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Angus Cowan (1914 - 1986)
Angus Cowan played a key role in introducing the Bahá’í Faith to Canada’s aboriginal peoples. His life of teaching and traveling in western Canada, and later as a Continental Counsellor throughout the Americas, and his great love for everyone he met were remarkable.
Angus Cowan was born on 12 September 1914 in Bishopton, Quebec. He attended high school in Knowlton, Quebec, following which he attended Macdonald College in St. Anne de Bellevue. From 1938 to 1942 he sold life insurance, a field to which he returned from 1956 to 1960. In 1946, he was released from the Air Force, where he had served for two and a half years as an air frame mechanic, and, after taking classes at the University of Toronto for a few months, he was hired by IBM to work in sales, first in Toronto and later, from 1950 to 1955, in Winnipeg, where he managed the Electric Typewriter Division. He took an active interest in sports, serving as captain of hockey and baseball teams, and was at various times a member of the Big Brothers association, president of the John Howard Society, and Saskatchewan representative of the national committee of the Canadian Corrections Association.
In 1946, when Mr. Cowan returned to university, he sold books in a bookstore to earn a little money. He once recounted, “A customer by the name of John Robarts came in twice while I was on duty. I became his babysitter. I met his daughter, Nina, aged about four, who taught me my first Bahá’í lesson. John and Audrey Robarts became friends to me and had lots of patience for three years. Then Bobbie [Mr. Cowan’s wife] and I were ready to turn to Bahá’u’lláh. The happy day was 30 March 1949.”
In December 1953, after a vacancy had been created when John Robarts and his wife and two children moved to Bechuanaland in Africa, Angus Cowan was elected to the National Spiritual Assembly of Canada in a by-election. After serving on the National Spiritual Assembly for 14 years, Mr. Cowan was appointed Auxiliary Board Member for Saskatchewan, Manitoba, North Dakota, and Montana.
The following six years were described by Mr. Cowan as the most exciting period of his Bahá’í life. During those years he intensified his teaching activity among indigenous peoples. The deep love that he had borne for them all his life began to manifest itself in 1958 in the native communities of Saskatchewan. He came to be so loved and respected by the native people of Canada and the United States that the Tlingit people adopted him into the Eagle band and bestowed upon him the name Yik-Gah (Great Great-Grandfather).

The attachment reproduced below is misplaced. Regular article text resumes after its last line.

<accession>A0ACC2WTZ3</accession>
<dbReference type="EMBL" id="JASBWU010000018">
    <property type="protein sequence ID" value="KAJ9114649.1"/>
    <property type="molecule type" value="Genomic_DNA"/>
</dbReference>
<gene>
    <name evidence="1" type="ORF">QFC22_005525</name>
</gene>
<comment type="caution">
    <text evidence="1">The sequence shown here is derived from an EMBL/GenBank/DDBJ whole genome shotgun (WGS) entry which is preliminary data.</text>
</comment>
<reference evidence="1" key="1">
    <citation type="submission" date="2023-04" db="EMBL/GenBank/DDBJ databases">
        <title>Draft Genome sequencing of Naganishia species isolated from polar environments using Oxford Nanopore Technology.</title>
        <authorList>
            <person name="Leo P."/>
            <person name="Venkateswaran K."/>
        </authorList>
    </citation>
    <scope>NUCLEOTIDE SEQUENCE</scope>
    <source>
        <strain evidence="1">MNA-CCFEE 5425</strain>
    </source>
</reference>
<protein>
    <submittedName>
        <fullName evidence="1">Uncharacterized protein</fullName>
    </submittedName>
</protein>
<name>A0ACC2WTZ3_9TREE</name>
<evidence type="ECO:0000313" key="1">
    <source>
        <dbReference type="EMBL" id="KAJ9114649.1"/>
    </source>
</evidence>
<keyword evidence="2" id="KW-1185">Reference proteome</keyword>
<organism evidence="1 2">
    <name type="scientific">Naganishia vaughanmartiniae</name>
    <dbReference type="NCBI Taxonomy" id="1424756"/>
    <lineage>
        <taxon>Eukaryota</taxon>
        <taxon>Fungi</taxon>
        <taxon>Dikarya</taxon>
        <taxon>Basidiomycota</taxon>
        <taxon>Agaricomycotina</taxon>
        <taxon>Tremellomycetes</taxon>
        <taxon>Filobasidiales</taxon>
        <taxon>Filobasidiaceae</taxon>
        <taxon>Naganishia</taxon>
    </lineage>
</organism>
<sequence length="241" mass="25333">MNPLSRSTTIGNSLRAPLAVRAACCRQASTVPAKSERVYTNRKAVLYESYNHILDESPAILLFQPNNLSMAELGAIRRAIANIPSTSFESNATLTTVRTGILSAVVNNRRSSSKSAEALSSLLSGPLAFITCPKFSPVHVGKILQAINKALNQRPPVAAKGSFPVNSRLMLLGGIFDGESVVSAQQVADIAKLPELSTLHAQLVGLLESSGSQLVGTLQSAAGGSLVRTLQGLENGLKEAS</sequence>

Angus Cowan’s enthusiasm to serve the Faith sometimes led him to make hasty decisions. At an international conference in 1968, after listening to a plea for Bahá’ís to arise and travel to teach the Faith, he was so inspired that he pledged to pioneer in Venezuela, and only on his way home did the sobering thought occur to him that he had not consulted with his family! He did not act on that offer, and the burden of guilt weighed on him for some years until it was good-naturedly dispelled by Bahá’í friends. It was Canada’s good fortune that Mr. Cowan did not pioneer to Venezuela at that time; however, he enjoyed telling this story as an illustration of the need to balance audacity of initiative with realistic expectations of ourselves and our loved ones.
In October 1976, Angus Cowan was appointed to the Continental Board of Counsellors, a body responsible for the propagation and protection of the Bahá’í Faith. He served in this capacity for the next decade. Mr. Cowan exemplified Bahá’u’lláh’s exhortation to be “generous in prosperity and thankful in adversity.”1 At the last major conference he attended, he told his friends that, in a way, he was thankful for all the tests he had been given, even for the cancer that had been attacking his body. He went on to say that he had often spoken over the years of ‘reliance on God,’ but it was only through the pain and suffering he was then enduring that he felt he came to a clear understanding of what that phrase meant. He passed away on 9 March 1986.
* Adapted from Bahá’í World, Vol. 19, 1983-1986, “In Memoriam,” pp. 703-6.